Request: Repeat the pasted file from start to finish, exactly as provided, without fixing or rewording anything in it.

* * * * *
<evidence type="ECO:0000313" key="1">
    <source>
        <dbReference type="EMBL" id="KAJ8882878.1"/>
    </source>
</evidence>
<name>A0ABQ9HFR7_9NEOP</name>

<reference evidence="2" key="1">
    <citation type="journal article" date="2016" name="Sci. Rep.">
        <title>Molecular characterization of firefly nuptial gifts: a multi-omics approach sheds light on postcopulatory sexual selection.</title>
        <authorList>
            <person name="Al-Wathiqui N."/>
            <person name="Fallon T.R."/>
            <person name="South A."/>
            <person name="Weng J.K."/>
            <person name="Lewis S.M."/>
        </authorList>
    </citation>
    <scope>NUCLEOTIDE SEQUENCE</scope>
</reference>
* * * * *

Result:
<evidence type="ECO:0000313" key="1">
    <source>
        <dbReference type="EMBL" id="KAJ8882878.1"/>
    </source>
</evidence>
<name>A0ABQ9HFR7_9NEOP</name>

<reference evidence="2" key="1">
    <citation type="journal article" date="2016" name="Sci. Rep.">
        <title>Molecular characterization of firefly nuptial gifts: a multi-omics approach sheds light on postcopulatory sexual selection.</title>
        <authorList>
            <person name="Al-Wathiqui N."/>
            <person name="Fallon T.R."/>
            <person name="South A."/>
            <person name="Weng J.K."/>
            <person name="Lewis S.M."/>
        </authorList>
    </citation>
    <scope>NUCLEOTIDE SEQUENCE</scope>
</reference>